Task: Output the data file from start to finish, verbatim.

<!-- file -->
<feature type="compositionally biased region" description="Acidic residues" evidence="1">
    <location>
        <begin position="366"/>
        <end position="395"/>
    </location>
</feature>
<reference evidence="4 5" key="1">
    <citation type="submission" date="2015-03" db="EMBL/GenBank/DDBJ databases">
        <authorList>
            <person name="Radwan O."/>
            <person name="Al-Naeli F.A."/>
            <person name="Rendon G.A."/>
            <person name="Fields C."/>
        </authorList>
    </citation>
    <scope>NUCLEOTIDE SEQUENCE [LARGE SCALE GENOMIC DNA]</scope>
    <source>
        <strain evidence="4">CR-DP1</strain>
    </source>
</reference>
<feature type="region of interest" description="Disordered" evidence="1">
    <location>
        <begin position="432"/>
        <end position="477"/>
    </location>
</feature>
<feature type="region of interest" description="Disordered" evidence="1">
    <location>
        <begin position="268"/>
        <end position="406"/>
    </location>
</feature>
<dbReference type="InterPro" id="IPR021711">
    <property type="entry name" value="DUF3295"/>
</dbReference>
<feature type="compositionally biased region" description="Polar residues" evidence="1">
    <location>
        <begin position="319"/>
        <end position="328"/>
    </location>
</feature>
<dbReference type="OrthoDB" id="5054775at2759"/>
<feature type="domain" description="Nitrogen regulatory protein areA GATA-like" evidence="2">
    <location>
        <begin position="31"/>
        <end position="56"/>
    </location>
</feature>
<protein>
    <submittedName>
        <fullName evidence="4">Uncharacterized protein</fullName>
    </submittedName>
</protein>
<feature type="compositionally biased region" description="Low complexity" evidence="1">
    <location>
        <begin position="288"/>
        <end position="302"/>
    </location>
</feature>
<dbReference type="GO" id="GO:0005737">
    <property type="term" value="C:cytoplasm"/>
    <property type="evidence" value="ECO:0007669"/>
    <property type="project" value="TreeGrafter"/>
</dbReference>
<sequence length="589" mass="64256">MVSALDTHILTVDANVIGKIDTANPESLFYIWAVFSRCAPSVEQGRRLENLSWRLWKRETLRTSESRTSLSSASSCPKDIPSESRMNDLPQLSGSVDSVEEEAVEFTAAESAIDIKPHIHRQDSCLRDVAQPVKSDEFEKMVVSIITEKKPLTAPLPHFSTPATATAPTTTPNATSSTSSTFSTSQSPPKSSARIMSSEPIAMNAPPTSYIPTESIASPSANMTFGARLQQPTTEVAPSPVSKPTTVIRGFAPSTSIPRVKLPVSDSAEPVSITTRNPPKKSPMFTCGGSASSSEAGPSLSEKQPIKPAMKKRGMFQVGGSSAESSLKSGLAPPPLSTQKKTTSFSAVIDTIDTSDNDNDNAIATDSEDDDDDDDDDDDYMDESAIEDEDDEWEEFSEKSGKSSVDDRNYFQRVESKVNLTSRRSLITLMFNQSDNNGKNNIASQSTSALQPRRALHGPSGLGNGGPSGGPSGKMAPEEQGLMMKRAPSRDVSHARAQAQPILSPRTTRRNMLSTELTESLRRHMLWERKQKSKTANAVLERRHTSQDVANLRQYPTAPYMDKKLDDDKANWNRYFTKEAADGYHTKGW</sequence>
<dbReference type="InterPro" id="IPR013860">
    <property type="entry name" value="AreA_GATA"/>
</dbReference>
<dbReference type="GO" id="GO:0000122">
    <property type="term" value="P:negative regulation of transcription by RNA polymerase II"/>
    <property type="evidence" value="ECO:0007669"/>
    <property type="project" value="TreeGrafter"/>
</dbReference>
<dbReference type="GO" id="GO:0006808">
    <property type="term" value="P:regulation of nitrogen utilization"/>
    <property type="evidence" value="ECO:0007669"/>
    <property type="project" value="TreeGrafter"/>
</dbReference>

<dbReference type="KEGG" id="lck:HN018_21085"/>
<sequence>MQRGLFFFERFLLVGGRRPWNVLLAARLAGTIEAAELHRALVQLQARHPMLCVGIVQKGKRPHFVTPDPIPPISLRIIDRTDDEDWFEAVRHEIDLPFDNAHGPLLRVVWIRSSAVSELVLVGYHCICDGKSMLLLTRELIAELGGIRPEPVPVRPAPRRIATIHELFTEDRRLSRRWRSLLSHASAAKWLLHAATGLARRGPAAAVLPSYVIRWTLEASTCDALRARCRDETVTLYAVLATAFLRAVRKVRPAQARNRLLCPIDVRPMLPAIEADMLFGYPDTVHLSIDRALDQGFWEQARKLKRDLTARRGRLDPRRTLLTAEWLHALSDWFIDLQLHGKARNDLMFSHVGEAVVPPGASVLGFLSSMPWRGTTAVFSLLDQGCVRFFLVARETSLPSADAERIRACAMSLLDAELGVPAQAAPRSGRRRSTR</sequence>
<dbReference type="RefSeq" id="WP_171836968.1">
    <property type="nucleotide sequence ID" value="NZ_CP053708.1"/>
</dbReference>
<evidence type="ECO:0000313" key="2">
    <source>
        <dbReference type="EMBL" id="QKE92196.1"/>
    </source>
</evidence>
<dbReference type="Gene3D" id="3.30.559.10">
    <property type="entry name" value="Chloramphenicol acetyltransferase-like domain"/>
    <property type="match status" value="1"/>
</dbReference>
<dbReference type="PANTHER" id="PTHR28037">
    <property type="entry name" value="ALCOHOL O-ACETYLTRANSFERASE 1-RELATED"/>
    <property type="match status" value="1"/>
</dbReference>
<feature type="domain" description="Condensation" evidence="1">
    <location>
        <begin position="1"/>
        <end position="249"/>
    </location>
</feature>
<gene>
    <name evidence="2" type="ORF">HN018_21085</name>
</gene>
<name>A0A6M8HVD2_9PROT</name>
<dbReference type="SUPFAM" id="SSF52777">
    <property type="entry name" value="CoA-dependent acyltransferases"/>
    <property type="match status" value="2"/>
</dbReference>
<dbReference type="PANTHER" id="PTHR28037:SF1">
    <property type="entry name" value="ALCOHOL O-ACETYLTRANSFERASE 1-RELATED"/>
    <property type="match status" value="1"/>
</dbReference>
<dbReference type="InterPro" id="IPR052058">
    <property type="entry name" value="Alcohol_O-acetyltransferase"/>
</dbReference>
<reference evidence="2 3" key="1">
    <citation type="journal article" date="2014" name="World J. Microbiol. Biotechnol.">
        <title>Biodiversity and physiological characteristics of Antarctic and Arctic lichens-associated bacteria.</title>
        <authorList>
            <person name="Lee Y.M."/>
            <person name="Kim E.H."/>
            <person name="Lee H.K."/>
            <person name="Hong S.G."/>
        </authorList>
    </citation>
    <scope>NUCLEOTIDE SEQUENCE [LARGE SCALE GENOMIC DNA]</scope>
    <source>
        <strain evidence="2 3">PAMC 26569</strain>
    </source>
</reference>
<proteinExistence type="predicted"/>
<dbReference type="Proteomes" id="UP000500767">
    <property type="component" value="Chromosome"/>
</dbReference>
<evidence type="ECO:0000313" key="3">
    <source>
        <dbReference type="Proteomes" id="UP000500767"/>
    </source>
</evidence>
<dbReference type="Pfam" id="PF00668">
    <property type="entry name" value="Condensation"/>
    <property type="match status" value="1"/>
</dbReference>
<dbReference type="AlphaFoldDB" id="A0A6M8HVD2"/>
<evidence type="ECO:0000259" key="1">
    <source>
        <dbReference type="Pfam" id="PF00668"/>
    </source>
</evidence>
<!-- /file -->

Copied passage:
<feature type="compositionally biased region" description="Acidic residues" evidence="1">
    <location>
        <begin position="366"/>
        <end position="395"/>
    </location>
</feature>
<reference evidence="4 5" key="1">
    <citation type="submission" date="2015-03" db="EMBL/GenBank/DDBJ databases">
        <authorList>
            <person name="Radwan O."/>
            <person name="Al-Naeli F.A."/>
            <person name="Rendon G.A."/>
            <person name="Fields C."/>
        </authorList>
    </citation>
    <scope>NUCLEOTIDE SEQUENCE [LARGE SCALE GENOMIC DNA]</scope>
    <source>
        <strain evidence="4">CR-DP1</strain>
    </source>
</reference>
<feature type="region of interest" description="Disordered" evidence="1">
    <location>
        <begin position="432"/>
        <end position="477"/>
    </location>
</feature>
<feature type="region of interest" description="Disordered" evidence="1">
    <location>
        <begin position="268"/>
        <end position="406"/>
    </location>
</feature>
<dbReference type="InterPro" id="IPR021711">
    <property type="entry name" value="DUF3295"/>
</dbReference>
<feature type="compositionally biased region" description="Polar residues" evidence="1">
    <location>
        <begin position="319"/>
        <end position="328"/>
    </location>
</feature>
<dbReference type="OrthoDB" id="5054775at2759"/>
<feature type="domain" description="Nitrogen regulatory protein areA GATA-like" evidence="2">
    <location>
        <begin position="31"/>
        <end position="56"/>
    </location>
</feature>
<protein>
    <submittedName>
        <fullName evidence="4">Uncharacterized protein</fullName>
    </submittedName>
</protein>
<feature type="compositionally biased region" description="Low complexity" evidence="1">
    <location>
        <begin position="288"/>
        <end position="302"/>
    </location>
</feature>
<dbReference type="GO" id="GO:0005737">
    <property type="term" value="C:cytoplasm"/>
    <property type="evidence" value="ECO:0007669"/>
    <property type="project" value="TreeGrafter"/>
</dbReference>
<sequence length="589" mass="64256">MVSALDTHILTVDANVIGKIDTANPESLFYIWAVFSRCAPSVEQGRRLENLSWRLWKRETLRTSESRTSLSSASSCPKDIPSESRMNDLPQLSGSVDSVEEEAVEFTAAESAIDIKPHIHRQDSCLRDVAQPVKSDEFEKMVVSIITEKKPLTAPLPHFSTPATATAPTTTPNATSSTSSTFSTSQSPPKSSARIMSSEPIAMNAPPTSYIPTESIASPSANMTFGARLQQPTTEVAPSPVSKPTTVIRGFAPSTSIPRVKLPVSDSAEPVSITTRNPPKKSPMFTCGGSASSSEAGPSLSEKQPIKPAMKKRGMFQVGGSSAESSLKSGLAPPPLSTQKKTTSFSAVIDTIDTSDNDNDNAIATDSEDDDDDDDDDDDYMDESAIEDEDDEWEEFSEKSGKSSVDDRNYFQRVESKVNLTSRRSLITLMFNQSDNNGKNNIASQSTSALQPRRALHGPSGLGNGGPSGGPSGKMAPEEQGLMMKRAPSRDVSHARAQAQPILSPRTTRRNMLSTELTESLRRHMLWERKQKSKTANAVLERRHTSQDVANLRQYPTAPYMDKKLDDDKANWNRYFTKEAADGYHTKGW</sequence>
<dbReference type="InterPro" id="IPR013860">
    <property type="entry name" value="AreA_GATA"/>
</dbReference>
<dbReference type="GO" id="GO:0000122">
    <property type="term" value="P:negative regulation of transcription by RNA polymerase II"/>
    <property type="evidence" value="ECO:0007669"/>
    <property type="project" value="TreeGrafter"/>
</dbReference>
<dbReference type="GO" id="GO:0006808">
    <property type="term" value="P:regulation of nitrogen utilization"/>
    <property type="evidence" value="ECO:0007669"/>
    <property type="project" value="TreeGrafter"/>
</dbReference>

<dbReference type="KEGG" id="lck:HN018_21085"/>
<sequence>MQRGLFFFERFLLVGGRRPWNVLLAARLAGTIEAAELHRALVQLQARHPMLCVGIVQKGKRPHFVTPDPIPPISLRIIDRTDDEDWFEAVRHEIDLPFDNAHGPLLRVVWIRSSAVSELVLVGYHCICDGKSMLLLTRELIAELGGIRPEPVPVRPAPRRIATIHELFTEDRRLSRRWRSLLSHASAAKWLLHAATGLARRGPAAAVLPSYVIRWTLEASTCDALRARCRDETVTLYAVLATAFLRAVRKVRPAQARNRLLCPIDVRPMLPAIEADMLFGYPDTVHLSIDRALDQGFWEQARKLKRDLTARRGRLDPRRTLLTAEWLHALSDWFIDLQLHGKARNDLMFSHVGEAVVPPGASVLGFLSSMPWRGTTAVFSLLDQGCVRFFLVARETSLPSADAERIRACAMSLLDAELGVPAQAAPRSGRRRSTR</sequence>
<dbReference type="RefSeq" id="WP_171836968.1">
    <property type="nucleotide sequence ID" value="NZ_CP053708.1"/>
</dbReference>
<evidence type="ECO:0000313" key="2">
    <source>
        <dbReference type="EMBL" id="QKE92196.1"/>
    </source>
</evidence>
<dbReference type="Gene3D" id="3.30.559.10">
    <property type="entry name" value="Chloramphenicol acetyltransferase-like domain"/>
    <property type="match status" value="1"/>
</dbReference>
<dbReference type="PANTHER" id="PTHR28037">
    <property type="entry name" value="ALCOHOL O-ACETYLTRANSFERASE 1-RELATED"/>
    <property type="match status" value="1"/>
</dbReference>
<feature type="domain" description="Condensation" evidence="1">
    <location>
        <begin position="1"/>
        <end position="249"/>
    </location>
</feature>
<gene>
    <name evidence="2" type="ORF">HN018_21085</name>
</gene>
<name>A0A6M8HVD2_9PROT</name>
<dbReference type="SUPFAM" id="SSF52777">
    <property type="entry name" value="CoA-dependent acyltransferases"/>
    <property type="match status" value="2"/>
</dbReference>
<dbReference type="PANTHER" id="PTHR28037:SF1">
    <property type="entry name" value="ALCOHOL O-ACETYLTRANSFERASE 1-RELATED"/>
    <property type="match status" value="1"/>
</dbReference>
<dbReference type="InterPro" id="IPR052058">
    <property type="entry name" value="Alcohol_O-acetyltransferase"/>
</dbReference>
<reference evidence="2 3" key="1">
    <citation type="journal article" date="2014" name="World J. Microbiol. Biotechnol.">
        <title>Biodiversity and physiological characteristics of Antarctic and Arctic lichens-associated bacteria.</title>
        <authorList>
            <person name="Lee Y.M."/>
            <person name="Kim E.H."/>
            <person name="Lee H.K."/>
            <person name="Hong S.G."/>
        </authorList>
    </citation>
    <scope>NUCLEOTIDE SEQUENCE [LARGE SCALE GENOMIC DNA]</scope>
    <source>
        <strain evidence="2 3">PAMC 26569</strain>
    </source>
</reference>
<proteinExistence type="predicted"/>
<dbReference type="Proteomes" id="UP000500767">
    <property type="component" value="Chromosome"/>
</dbReference>
<evidence type="ECO:0000313" key="3">
    <source>
        <dbReference type="Proteomes" id="UP000500767"/>
    </source>
</evidence>
<dbReference type="Pfam" id="PF00668">
    <property type="entry name" value="Condensation"/>
    <property type="match status" value="1"/>
</dbReference>
<dbReference type="AlphaFoldDB" id="A0A6M8HVD2"/>
<evidence type="ECO:0000259" key="1">
    <source>
        <dbReference type="Pfam" id="PF00668"/>
    </source>
</evidence>